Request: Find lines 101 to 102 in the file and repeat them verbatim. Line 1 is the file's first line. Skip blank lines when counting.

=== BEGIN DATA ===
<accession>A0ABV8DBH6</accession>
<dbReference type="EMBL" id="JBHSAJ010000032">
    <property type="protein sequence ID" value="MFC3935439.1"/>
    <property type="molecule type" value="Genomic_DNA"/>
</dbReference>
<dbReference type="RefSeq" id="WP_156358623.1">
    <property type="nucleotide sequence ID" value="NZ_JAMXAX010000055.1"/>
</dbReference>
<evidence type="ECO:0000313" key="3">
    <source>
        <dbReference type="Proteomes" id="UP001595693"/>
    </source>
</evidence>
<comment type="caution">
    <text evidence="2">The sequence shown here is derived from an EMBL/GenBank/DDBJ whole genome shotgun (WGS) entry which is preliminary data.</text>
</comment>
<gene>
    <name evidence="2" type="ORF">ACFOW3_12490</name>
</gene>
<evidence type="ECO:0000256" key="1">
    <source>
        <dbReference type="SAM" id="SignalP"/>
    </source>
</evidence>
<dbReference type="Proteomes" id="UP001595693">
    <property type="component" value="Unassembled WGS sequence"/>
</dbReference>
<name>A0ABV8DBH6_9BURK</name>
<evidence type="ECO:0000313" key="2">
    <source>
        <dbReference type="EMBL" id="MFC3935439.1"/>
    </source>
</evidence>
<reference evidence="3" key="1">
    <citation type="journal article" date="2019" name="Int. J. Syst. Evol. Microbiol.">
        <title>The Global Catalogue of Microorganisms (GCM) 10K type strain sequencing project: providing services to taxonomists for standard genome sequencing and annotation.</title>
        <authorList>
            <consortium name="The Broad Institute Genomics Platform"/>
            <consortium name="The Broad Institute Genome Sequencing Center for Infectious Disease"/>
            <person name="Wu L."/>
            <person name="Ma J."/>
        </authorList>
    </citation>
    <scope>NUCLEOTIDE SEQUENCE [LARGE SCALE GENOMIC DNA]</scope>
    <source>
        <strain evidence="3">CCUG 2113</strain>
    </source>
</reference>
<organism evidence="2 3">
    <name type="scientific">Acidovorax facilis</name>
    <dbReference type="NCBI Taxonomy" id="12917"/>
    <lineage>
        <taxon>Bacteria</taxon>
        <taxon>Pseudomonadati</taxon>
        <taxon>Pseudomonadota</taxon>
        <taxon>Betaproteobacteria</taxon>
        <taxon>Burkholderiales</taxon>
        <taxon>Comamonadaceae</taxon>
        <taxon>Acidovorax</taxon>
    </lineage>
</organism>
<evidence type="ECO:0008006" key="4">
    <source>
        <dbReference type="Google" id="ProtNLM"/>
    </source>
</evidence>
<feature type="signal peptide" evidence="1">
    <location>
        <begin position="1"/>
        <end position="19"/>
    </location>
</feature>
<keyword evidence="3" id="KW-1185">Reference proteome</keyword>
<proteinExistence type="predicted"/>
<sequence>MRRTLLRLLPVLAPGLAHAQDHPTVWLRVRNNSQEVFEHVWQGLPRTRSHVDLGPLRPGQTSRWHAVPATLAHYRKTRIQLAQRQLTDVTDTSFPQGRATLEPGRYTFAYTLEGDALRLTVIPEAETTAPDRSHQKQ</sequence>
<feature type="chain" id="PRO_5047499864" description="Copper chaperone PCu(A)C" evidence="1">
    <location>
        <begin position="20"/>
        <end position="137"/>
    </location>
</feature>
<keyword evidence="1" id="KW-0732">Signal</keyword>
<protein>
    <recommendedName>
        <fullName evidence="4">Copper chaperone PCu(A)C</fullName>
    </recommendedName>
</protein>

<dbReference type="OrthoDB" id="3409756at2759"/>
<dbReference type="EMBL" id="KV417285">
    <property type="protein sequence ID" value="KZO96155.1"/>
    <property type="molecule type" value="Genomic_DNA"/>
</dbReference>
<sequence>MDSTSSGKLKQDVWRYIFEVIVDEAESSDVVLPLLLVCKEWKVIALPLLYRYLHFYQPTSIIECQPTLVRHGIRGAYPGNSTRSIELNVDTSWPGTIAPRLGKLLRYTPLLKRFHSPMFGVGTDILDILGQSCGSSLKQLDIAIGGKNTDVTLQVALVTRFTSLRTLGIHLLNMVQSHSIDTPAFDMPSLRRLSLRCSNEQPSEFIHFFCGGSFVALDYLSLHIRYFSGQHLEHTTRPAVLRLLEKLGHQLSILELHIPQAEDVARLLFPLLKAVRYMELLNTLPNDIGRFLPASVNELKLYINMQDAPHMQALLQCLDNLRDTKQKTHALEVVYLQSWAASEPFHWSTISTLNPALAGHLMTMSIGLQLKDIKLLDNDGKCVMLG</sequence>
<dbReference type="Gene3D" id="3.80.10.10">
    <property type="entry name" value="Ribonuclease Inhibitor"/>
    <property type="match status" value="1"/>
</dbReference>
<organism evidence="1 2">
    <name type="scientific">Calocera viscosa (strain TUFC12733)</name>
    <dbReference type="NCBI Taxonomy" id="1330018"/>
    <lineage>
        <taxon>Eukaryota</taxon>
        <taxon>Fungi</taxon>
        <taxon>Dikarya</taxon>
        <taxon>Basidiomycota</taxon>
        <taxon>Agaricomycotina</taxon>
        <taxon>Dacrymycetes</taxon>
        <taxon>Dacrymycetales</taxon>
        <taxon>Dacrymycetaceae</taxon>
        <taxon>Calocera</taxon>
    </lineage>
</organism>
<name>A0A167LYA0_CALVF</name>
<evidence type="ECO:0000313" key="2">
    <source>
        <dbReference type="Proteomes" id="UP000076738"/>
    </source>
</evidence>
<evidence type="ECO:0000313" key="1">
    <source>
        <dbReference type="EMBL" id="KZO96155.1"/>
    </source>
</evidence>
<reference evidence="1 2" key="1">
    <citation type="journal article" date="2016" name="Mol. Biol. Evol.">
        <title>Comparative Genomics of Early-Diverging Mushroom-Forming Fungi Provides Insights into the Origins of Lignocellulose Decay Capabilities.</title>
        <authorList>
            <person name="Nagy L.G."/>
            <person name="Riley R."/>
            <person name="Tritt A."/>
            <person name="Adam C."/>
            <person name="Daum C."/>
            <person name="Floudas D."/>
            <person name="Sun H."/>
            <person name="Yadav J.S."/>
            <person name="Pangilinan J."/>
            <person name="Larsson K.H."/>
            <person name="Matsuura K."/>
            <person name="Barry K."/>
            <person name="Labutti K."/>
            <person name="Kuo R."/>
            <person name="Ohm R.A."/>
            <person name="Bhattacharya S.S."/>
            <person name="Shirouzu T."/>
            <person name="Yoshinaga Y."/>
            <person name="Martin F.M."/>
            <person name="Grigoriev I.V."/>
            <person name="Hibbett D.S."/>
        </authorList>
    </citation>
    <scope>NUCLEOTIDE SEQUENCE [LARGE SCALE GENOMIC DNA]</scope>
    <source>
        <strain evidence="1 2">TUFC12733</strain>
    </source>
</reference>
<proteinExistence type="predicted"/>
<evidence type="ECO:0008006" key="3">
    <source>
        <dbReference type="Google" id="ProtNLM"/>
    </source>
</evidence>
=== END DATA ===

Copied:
    <lineage>
        <taxon>Eukaryota</taxon>